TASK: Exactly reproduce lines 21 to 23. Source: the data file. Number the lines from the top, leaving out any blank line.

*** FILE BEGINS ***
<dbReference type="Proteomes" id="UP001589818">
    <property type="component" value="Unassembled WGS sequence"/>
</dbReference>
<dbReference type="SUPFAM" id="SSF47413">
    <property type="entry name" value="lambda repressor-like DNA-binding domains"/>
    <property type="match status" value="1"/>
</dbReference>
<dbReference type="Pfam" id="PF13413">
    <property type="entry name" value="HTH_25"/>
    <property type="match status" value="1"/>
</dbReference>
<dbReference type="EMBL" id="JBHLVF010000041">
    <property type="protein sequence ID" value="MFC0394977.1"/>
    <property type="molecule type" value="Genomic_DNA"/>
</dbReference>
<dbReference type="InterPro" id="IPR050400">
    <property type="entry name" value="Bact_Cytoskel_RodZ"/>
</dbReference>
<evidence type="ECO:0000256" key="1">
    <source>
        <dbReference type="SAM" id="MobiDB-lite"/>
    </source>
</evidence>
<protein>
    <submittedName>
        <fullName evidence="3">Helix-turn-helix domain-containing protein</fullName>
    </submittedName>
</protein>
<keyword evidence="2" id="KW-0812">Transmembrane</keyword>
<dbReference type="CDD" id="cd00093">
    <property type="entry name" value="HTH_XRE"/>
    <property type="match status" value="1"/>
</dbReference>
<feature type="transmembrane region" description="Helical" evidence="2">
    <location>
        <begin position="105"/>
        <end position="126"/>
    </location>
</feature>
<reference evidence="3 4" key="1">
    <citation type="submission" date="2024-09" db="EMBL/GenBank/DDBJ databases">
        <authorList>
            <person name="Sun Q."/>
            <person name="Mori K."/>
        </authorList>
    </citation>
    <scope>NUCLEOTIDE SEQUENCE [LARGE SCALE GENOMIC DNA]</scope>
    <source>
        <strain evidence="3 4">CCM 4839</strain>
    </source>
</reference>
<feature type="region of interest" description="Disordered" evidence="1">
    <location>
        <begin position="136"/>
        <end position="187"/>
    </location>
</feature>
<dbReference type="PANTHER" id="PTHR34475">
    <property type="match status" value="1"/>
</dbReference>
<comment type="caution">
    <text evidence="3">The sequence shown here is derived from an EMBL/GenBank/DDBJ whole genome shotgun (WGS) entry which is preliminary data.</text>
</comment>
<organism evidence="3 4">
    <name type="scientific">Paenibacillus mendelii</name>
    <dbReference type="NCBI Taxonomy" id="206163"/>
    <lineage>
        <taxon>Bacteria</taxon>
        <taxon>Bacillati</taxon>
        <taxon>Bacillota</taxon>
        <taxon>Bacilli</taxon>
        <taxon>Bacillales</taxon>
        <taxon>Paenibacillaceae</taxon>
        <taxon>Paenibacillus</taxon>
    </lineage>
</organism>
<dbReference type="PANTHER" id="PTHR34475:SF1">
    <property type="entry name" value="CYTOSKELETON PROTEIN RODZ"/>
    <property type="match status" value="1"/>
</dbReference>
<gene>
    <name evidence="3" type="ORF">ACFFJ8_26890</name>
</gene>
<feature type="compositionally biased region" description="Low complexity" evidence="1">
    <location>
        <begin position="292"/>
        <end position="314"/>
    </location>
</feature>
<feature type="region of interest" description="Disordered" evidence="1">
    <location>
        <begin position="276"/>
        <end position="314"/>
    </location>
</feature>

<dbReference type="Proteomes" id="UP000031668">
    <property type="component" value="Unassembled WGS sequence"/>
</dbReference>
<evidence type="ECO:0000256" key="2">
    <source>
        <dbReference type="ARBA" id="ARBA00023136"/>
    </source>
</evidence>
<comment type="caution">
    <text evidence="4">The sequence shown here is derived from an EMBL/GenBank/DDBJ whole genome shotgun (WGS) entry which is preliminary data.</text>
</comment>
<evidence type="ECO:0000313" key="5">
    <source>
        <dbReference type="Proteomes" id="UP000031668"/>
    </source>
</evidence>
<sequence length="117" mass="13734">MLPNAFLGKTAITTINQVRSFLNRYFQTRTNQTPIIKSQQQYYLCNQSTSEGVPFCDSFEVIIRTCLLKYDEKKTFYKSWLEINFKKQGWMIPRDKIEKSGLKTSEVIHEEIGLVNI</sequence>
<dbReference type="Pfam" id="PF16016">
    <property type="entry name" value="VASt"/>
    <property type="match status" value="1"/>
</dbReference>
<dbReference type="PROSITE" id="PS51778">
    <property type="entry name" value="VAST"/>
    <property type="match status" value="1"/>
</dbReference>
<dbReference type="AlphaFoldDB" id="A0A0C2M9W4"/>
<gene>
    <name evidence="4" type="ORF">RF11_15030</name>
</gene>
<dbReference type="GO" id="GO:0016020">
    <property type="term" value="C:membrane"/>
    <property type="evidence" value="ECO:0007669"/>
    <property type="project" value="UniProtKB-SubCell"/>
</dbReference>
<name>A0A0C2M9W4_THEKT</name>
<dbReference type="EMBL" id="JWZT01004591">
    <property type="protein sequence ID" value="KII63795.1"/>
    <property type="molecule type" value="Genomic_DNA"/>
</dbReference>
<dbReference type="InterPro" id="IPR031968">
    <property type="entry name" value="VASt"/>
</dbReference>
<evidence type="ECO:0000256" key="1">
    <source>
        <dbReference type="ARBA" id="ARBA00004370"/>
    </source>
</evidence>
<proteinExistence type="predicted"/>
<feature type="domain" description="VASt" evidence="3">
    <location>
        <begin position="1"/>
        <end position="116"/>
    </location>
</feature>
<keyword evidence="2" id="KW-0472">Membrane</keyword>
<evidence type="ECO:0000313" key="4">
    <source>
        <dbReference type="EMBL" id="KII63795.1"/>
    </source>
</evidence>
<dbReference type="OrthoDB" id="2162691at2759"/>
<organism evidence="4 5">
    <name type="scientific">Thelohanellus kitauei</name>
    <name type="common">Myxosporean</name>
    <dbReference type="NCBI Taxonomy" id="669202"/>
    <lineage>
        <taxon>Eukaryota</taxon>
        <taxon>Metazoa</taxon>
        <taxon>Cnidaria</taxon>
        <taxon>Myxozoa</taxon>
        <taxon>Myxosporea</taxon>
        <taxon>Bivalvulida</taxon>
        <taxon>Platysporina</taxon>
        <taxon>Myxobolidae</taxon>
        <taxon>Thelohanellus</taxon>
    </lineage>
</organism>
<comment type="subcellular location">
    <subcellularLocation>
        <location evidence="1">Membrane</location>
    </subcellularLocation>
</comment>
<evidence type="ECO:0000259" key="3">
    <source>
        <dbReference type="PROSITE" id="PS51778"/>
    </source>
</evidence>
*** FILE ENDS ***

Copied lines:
        <dbReference type="SAM" id="MobiDB-lite"/>
    </source>
</evidence>